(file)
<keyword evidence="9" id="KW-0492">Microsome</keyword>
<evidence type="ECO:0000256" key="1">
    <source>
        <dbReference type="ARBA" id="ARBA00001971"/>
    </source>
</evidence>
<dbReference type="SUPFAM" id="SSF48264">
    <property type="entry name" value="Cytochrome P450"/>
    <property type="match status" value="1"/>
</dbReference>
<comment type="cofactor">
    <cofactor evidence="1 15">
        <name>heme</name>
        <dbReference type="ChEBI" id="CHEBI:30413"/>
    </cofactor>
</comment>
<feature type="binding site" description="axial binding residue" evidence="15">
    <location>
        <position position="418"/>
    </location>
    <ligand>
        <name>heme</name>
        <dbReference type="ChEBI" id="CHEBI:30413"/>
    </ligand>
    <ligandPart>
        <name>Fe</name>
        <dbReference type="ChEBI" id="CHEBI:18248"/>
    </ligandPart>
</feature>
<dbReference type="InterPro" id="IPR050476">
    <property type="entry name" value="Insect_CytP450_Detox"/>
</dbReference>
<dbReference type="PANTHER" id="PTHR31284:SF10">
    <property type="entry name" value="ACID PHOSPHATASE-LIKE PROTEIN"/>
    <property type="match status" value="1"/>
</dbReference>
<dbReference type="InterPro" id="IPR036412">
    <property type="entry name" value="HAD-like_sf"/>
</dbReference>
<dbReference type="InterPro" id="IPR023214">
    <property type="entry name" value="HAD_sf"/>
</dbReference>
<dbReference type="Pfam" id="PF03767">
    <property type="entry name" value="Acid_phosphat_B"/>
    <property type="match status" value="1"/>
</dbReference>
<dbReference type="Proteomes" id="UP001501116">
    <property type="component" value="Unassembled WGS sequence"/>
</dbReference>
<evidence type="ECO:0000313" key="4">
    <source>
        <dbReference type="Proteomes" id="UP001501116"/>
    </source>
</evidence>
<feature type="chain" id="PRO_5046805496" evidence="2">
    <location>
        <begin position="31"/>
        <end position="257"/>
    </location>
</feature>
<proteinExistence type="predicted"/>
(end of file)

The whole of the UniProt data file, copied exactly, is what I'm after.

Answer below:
<keyword evidence="9" id="KW-0492">Microsome</keyword>
<evidence type="ECO:0000256" key="1">
    <source>
        <dbReference type="ARBA" id="ARBA00001971"/>
    </source>
</evidence>
<dbReference type="SUPFAM" id="SSF48264">
    <property type="entry name" value="Cytochrome P450"/>
    <property type="match status" value="1"/>
</dbReference>
<comment type="cofactor">
    <cofactor evidence="1 15">
        <name>heme</name>
        <dbReference type="ChEBI" id="CHEBI:30413"/>
    </cofactor>
</comment>
<feature type="binding site" description="axial binding residue" evidence="15">
    <location>
        <position position="418"/>
    </location>
    <ligand>
        <name>heme</name>
        <dbReference type="ChEBI" id="CHEBI:30413"/>
    </ligand>
    <ligandPart>
        <name>Fe</name>
        <dbReference type="ChEBI" id="CHEBI:18248"/>
    </ligandPart>
</feature>
<dbReference type="InterPro" id="IPR050476">
    <property type="entry name" value="Insect_CytP450_Detox"/>
</dbReference>
<dbReference type="PANTHER" id="PTHR31284:SF10">
    <property type="entry name" value="ACID PHOSPHATASE-LIKE PROTEIN"/>
    <property type="match status" value="1"/>
</dbReference>
<dbReference type="InterPro" id="IPR036412">
    <property type="entry name" value="HAD-like_sf"/>
</dbReference>
<dbReference type="InterPro" id="IPR023214">
    <property type="entry name" value="HAD_sf"/>
</dbReference>
<dbReference type="Pfam" id="PF03767">
    <property type="entry name" value="Acid_phosphat_B"/>
    <property type="match status" value="1"/>
</dbReference>
<dbReference type="Proteomes" id="UP001501116">
    <property type="component" value="Unassembled WGS sequence"/>
</dbReference>
<evidence type="ECO:0000313" key="4">
    <source>
        <dbReference type="Proteomes" id="UP001501116"/>
    </source>
</evidence>
<feature type="chain" id="PRO_5046805496" evidence="2">
    <location>
        <begin position="31"/>
        <end position="257"/>
    </location>
</feature>
<proteinExistence type="predicted"/>